Far North District Council has formally paused the introduction of proposed Significant Natural Area zonings, with one councillor calling for the controversial plans be scrapped.
The move comes after huge public opposition, particularly from Māori landholders.
Mayor John Carter said the major opposition to SNAs had taken everybody by surprise. "Nobody understood the volume of the reaction, not Parliament, Northland Regional Council or Far North District Council."
Organisers are expecting more than 1000 people from across Northland to be part of a protest hikoi converging on FNDC's Kaikohe head office tomorrow.
The controversial new zoning comes as the Government pushes for biodiversity protection on private land across New Zealand via the new National Policy Statement for Indigenous Biodiversity.
This was originally due for finalisation in October but has been delayed and was now expected later this year. It required Northland Regional Council to create regional rules for SNA introduction with which FNDC had to comply.
Hikoi organiser Reuben Taipari greeted news of FNDC's pause with disdain. "The policy and the surveying to bring (SNAs) in should be wiped. We will still be going ahead with our hikoi. The entire community is up in arms about this."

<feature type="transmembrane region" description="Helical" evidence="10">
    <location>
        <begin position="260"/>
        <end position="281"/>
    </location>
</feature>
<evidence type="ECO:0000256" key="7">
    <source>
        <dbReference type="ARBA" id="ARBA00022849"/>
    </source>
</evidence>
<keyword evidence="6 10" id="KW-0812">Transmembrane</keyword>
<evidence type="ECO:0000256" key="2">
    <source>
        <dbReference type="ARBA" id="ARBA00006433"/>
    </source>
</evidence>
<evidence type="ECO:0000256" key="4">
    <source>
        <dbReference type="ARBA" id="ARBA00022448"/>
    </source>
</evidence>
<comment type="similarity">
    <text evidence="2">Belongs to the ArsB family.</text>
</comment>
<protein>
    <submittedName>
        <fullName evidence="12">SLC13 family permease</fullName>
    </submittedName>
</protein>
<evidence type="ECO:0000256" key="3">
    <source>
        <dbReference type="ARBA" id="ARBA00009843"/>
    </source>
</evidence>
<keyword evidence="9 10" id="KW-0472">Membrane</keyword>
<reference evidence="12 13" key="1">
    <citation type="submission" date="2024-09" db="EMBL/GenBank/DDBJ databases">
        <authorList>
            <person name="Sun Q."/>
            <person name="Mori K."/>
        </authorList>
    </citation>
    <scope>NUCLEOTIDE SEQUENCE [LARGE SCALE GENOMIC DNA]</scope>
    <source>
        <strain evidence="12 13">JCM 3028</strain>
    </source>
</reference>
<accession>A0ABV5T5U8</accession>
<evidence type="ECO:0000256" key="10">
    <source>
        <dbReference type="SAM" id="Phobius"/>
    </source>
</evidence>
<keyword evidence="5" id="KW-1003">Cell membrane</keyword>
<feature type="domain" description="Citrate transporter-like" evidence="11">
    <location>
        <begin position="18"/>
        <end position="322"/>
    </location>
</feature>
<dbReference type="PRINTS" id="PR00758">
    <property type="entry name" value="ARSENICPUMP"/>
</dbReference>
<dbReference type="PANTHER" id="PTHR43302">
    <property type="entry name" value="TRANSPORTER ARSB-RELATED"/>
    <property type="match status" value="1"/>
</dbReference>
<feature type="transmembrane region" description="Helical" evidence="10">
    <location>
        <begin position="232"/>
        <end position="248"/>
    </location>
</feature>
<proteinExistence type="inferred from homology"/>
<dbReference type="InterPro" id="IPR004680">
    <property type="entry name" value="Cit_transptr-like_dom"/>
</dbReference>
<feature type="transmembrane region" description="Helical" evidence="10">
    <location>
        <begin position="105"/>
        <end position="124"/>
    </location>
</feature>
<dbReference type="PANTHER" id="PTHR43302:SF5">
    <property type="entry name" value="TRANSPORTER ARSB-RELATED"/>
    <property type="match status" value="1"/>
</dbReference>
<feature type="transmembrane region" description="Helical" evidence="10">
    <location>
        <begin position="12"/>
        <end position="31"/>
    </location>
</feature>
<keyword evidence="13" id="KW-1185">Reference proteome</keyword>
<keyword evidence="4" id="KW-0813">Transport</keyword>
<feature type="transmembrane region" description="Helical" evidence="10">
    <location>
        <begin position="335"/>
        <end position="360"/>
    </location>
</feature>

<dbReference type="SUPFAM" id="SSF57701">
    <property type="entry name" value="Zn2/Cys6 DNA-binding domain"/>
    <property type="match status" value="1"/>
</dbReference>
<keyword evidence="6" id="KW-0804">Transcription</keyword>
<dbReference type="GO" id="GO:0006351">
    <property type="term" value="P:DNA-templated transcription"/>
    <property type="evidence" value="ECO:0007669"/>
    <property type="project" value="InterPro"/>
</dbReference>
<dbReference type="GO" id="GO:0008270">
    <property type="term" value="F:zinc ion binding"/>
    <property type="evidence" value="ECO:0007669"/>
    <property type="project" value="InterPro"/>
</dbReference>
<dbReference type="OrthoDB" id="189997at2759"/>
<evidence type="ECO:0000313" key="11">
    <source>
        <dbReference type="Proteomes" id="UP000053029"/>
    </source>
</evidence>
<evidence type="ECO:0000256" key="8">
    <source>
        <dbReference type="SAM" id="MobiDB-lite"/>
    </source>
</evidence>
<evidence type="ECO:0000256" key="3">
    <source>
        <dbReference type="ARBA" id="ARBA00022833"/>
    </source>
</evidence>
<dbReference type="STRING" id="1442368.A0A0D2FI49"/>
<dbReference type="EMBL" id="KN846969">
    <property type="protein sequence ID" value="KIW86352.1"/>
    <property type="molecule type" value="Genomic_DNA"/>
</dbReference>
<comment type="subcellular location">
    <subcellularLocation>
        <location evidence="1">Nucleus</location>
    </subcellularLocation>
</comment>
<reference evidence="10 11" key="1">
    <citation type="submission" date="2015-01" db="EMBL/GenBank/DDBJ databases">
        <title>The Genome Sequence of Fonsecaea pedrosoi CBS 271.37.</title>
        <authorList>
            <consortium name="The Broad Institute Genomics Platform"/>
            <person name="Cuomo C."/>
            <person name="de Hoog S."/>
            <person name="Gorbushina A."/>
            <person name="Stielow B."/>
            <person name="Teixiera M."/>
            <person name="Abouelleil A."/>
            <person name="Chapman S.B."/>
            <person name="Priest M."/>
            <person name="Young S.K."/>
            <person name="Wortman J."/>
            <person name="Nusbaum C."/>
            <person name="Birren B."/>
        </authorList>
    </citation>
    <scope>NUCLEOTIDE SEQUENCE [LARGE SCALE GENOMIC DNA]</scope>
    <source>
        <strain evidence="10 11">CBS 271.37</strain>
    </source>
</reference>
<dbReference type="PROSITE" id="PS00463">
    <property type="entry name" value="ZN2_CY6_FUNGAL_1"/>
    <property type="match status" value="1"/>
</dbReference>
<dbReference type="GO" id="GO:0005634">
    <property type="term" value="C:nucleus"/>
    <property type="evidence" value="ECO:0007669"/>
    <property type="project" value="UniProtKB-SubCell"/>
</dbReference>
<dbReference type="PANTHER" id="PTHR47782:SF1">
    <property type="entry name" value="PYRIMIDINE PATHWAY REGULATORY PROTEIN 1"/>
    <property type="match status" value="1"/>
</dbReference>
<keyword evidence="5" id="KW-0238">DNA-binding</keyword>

FNDC sent out 8000 letters to landowners identifying potential SNAs on their land. The submission period for feedback was to close tomorrow.
FNDC councillor Mate Radich said his council should be throwing SNAs out instead of pausing. He said he would be joining Northland's Stop SNAs protest hikoi leaving Cape Reinga today.
"They're an embarrassment to the council and the Government. FNDC should go for the jugular and scrap the whole idea," he said.
He said landowners should not bother to send in submission but "screw up those letters and throw them away".
With the biggest area of Māori land of any council in New Zealand - according to Carter - consultation with multiple owners posed a challenge in the Far North.
Councillor David Clendon said it meant engaging at mana whenua level, working with 240 different marae across the many hapū of the district's 11 mandated iwi authorities.
"The practicalities of that are mindblowing," Clendon said. "I do think central government needs to have a rethink about the practical realities of bringing in SNAs."